Gender and the Law Prof Blog

Editor: Tracy A. Thomas
University of Akron School of Law

Wednesday, July 8, 2020

SCOTUS Holds that Employer's Religious Liberty Trumps Women's Right to Healthcare and Birth Control

The U.S. Supreme Court decided Little Sisters of the Poor v. Pennsylvania (July 8, 2020), in a split opinion, with the majority written by Justice Thomas.  Justices Kagan and Breyer concurred in the judgment.

Justice Ginsburg strongly dissented,. recognizing the threat to not just women's healthcare, but women's equality.

In accommodating claims of religious freedom, this Court has taken a balanced approach, one that does not allow the religious beliefs of some to overwhelm the rights and interests of others who do not share those beliefs. Today, for the first time, the Court casts totally aside countervailing rights and interests in its zeal to secure religious rights to the nth degree. *** Destructive of the Women’s Health Amendment, this Court leaves women workers to fend for themselves, to seek contraceptive coverage from sources other than their employer’s insurer, and, absent another available source of funding, to pay for contraceptive services out of their own pockets. The Constitution’s Free Exercise Clause, all agree, does not call for that imbalanced result. Nor does the Religious Freedom Restoration Act of 1993 (RFRA), 42 U. S. C. §2000bb et seq., condone harm to third parties occasioned by entire disregard of their needs. I therefore dissent from the Court’s judgment, under which, as the Government estimates, between 70,500 and 126,400 women would immediately lose access to no-cost contraceptive services.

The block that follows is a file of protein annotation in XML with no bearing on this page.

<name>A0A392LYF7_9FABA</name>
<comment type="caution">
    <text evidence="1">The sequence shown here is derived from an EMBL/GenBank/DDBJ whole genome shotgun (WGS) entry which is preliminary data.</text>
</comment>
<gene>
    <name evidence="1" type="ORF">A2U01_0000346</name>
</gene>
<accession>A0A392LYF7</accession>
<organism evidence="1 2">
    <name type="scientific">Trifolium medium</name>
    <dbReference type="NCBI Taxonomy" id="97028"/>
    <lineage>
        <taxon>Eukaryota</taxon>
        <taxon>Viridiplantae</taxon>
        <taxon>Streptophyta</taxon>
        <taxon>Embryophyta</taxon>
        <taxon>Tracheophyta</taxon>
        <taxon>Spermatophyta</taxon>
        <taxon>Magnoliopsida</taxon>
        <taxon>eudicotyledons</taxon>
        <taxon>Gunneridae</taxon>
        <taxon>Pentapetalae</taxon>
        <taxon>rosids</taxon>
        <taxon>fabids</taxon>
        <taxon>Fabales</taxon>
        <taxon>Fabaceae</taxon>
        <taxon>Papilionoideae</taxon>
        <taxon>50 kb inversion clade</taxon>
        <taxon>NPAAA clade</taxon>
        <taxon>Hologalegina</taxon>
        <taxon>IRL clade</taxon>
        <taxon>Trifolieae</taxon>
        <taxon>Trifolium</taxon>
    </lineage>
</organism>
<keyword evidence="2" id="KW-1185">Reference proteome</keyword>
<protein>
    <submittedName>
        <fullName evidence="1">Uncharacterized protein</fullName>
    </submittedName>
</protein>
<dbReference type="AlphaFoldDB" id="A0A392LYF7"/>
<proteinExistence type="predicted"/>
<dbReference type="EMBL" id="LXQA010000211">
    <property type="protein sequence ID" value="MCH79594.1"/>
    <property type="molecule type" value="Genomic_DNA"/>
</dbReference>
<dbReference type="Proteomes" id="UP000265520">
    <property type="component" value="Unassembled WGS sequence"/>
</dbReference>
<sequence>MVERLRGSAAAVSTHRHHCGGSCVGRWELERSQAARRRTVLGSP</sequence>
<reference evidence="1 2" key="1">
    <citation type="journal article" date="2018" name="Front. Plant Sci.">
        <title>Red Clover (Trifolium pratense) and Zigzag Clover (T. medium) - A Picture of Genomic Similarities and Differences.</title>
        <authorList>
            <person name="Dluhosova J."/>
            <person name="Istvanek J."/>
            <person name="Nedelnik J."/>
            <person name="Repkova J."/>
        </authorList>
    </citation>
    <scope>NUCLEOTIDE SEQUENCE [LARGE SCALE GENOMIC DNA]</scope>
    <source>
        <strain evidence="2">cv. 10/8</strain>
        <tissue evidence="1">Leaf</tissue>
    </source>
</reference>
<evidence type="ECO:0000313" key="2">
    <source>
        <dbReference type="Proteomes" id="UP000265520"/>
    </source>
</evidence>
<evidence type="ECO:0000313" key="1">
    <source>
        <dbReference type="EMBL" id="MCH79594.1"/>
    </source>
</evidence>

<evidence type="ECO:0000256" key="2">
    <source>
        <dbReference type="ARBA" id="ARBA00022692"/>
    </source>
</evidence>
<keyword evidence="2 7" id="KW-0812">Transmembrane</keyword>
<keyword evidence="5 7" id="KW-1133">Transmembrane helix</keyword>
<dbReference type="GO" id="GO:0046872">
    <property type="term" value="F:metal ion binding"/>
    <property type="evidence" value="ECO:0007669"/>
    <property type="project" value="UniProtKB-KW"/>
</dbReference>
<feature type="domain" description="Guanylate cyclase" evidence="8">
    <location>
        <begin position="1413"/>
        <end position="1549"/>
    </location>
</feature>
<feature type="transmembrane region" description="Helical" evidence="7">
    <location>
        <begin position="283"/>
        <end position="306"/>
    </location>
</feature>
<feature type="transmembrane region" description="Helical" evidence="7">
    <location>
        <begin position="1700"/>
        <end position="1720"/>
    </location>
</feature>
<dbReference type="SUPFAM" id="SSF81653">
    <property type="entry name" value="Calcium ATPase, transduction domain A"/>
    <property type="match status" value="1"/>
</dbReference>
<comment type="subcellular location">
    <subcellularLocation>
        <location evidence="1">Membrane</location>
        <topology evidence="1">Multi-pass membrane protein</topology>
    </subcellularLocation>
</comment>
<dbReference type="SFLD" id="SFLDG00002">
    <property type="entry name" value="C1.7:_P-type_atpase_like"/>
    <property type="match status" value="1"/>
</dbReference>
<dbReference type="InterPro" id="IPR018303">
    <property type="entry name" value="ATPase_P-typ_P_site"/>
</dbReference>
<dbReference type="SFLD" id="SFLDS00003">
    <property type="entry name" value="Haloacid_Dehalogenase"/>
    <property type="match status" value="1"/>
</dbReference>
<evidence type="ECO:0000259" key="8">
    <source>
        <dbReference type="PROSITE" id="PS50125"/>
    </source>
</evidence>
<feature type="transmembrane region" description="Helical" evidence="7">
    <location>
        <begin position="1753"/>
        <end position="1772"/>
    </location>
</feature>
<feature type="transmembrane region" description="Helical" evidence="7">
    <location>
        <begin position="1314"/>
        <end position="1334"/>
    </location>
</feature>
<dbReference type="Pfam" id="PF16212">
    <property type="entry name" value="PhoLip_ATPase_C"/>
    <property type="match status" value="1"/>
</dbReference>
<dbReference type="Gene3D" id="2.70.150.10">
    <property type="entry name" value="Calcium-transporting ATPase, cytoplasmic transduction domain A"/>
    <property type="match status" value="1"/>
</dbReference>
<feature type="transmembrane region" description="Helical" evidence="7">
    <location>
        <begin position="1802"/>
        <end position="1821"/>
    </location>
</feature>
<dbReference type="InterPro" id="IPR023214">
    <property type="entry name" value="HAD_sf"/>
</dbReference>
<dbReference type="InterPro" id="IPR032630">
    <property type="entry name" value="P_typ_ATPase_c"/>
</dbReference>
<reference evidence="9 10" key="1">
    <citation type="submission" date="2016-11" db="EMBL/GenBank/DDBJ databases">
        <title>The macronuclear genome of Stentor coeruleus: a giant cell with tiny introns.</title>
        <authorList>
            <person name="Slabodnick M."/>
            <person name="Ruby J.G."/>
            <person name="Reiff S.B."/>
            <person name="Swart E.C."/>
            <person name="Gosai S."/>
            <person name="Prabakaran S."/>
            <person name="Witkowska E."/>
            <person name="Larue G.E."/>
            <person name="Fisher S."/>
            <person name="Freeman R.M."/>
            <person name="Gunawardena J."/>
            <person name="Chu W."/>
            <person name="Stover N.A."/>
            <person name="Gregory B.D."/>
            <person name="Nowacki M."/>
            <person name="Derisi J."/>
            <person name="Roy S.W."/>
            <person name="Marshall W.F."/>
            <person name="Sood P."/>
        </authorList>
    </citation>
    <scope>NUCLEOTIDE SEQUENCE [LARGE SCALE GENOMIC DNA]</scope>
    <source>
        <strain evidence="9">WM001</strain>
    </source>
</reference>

https://lawprofessors.typepad.com/gender_law/2020/07/scotus-holds-that-employers-religious-liberty-trumps-womens-right-to-healthcare-and-birth-control.html

Healthcare, Religion, Reproductive Rights, SCOTUS | Permalink

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